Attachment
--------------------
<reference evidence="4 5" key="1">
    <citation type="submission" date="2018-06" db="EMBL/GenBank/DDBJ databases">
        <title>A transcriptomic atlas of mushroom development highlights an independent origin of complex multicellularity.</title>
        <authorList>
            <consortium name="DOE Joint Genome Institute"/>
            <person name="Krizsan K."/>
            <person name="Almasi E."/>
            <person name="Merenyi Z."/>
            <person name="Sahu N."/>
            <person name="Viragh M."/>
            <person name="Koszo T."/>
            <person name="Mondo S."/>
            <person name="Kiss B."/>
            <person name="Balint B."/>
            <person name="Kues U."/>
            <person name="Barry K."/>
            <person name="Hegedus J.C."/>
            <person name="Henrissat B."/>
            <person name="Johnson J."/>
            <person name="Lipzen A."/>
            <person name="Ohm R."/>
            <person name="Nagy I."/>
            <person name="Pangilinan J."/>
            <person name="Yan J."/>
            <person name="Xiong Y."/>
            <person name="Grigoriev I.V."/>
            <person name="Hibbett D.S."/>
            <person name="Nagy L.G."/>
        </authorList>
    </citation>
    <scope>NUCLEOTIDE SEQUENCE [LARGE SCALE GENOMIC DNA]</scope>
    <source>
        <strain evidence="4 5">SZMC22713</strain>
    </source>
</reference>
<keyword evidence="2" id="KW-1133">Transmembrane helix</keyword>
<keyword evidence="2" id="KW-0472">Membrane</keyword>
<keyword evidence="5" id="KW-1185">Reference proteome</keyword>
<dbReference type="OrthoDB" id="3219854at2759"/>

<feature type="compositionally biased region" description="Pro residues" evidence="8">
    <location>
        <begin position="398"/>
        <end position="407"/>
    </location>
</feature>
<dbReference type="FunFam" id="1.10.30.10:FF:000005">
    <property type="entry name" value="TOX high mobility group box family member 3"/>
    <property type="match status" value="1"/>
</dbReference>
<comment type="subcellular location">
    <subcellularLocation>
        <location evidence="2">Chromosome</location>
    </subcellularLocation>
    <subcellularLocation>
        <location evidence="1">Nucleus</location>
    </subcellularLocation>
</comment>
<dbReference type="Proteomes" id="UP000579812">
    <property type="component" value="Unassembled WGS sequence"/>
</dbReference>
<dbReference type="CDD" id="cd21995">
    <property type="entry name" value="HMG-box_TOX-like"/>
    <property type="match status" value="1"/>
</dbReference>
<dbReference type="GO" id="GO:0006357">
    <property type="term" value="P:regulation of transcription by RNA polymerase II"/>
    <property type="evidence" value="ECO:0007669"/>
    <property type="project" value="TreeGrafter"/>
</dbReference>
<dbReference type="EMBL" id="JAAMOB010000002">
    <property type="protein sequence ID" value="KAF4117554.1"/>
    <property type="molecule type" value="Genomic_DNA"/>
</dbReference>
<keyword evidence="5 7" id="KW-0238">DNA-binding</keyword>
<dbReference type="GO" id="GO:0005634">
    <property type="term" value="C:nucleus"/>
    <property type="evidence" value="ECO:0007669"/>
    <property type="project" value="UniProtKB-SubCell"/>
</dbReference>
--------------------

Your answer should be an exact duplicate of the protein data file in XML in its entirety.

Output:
<reference evidence="4 5" key="1">
    <citation type="submission" date="2018-06" db="EMBL/GenBank/DDBJ databases">
        <title>A transcriptomic atlas of mushroom development highlights an independent origin of complex multicellularity.</title>
        <authorList>
            <consortium name="DOE Joint Genome Institute"/>
            <person name="Krizsan K."/>
            <person name="Almasi E."/>
            <person name="Merenyi Z."/>
            <person name="Sahu N."/>
            <person name="Viragh M."/>
            <person name="Koszo T."/>
            <person name="Mondo S."/>
            <person name="Kiss B."/>
            <person name="Balint B."/>
            <person name="Kues U."/>
            <person name="Barry K."/>
            <person name="Hegedus J.C."/>
            <person name="Henrissat B."/>
            <person name="Johnson J."/>
            <person name="Lipzen A."/>
            <person name="Ohm R."/>
            <person name="Nagy I."/>
            <person name="Pangilinan J."/>
            <person name="Yan J."/>
            <person name="Xiong Y."/>
            <person name="Grigoriev I.V."/>
            <person name="Hibbett D.S."/>
            <person name="Nagy L.G."/>
        </authorList>
    </citation>
    <scope>NUCLEOTIDE SEQUENCE [LARGE SCALE GENOMIC DNA]</scope>
    <source>
        <strain evidence="4 5">SZMC22713</strain>
    </source>
</reference>
<keyword evidence="2" id="KW-1133">Transmembrane helix</keyword>
<keyword evidence="2" id="KW-0472">Membrane</keyword>
<keyword evidence="5" id="KW-1185">Reference proteome</keyword>
<dbReference type="OrthoDB" id="3219854at2759"/>

<feature type="compositionally biased region" description="Pro residues" evidence="8">
    <location>
        <begin position="398"/>
        <end position="407"/>
    </location>
</feature>
<dbReference type="FunFam" id="1.10.30.10:FF:000005">
    <property type="entry name" value="TOX high mobility group box family member 3"/>
    <property type="match status" value="1"/>
</dbReference>
<comment type="subcellular location">
    <subcellularLocation>
        <location evidence="2">Chromosome</location>
    </subcellularLocation>
    <subcellularLocation>
        <location evidence="1">Nucleus</location>
    </subcellularLocation>
</comment>
<dbReference type="Proteomes" id="UP000579812">
    <property type="component" value="Unassembled WGS sequence"/>
</dbReference>
<dbReference type="CDD" id="cd21995">
    <property type="entry name" value="HMG-box_TOX-like"/>
    <property type="match status" value="1"/>
</dbReference>
<dbReference type="GO" id="GO:0006357">
    <property type="term" value="P:regulation of transcription by RNA polymerase II"/>
    <property type="evidence" value="ECO:0007669"/>
    <property type="project" value="TreeGrafter"/>
</dbReference>
<dbReference type="EMBL" id="JAAMOB010000002">
    <property type="protein sequence ID" value="KAF4117554.1"/>
    <property type="molecule type" value="Genomic_DNA"/>
</dbReference>
<keyword evidence="5 7" id="KW-0238">DNA-binding</keyword>
<dbReference type="GO" id="GO:0005634">
    <property type="term" value="C:nucleus"/>
    <property type="evidence" value="ECO:0007669"/>
    <property type="project" value="UniProtKB-SubCell"/>
</dbReference>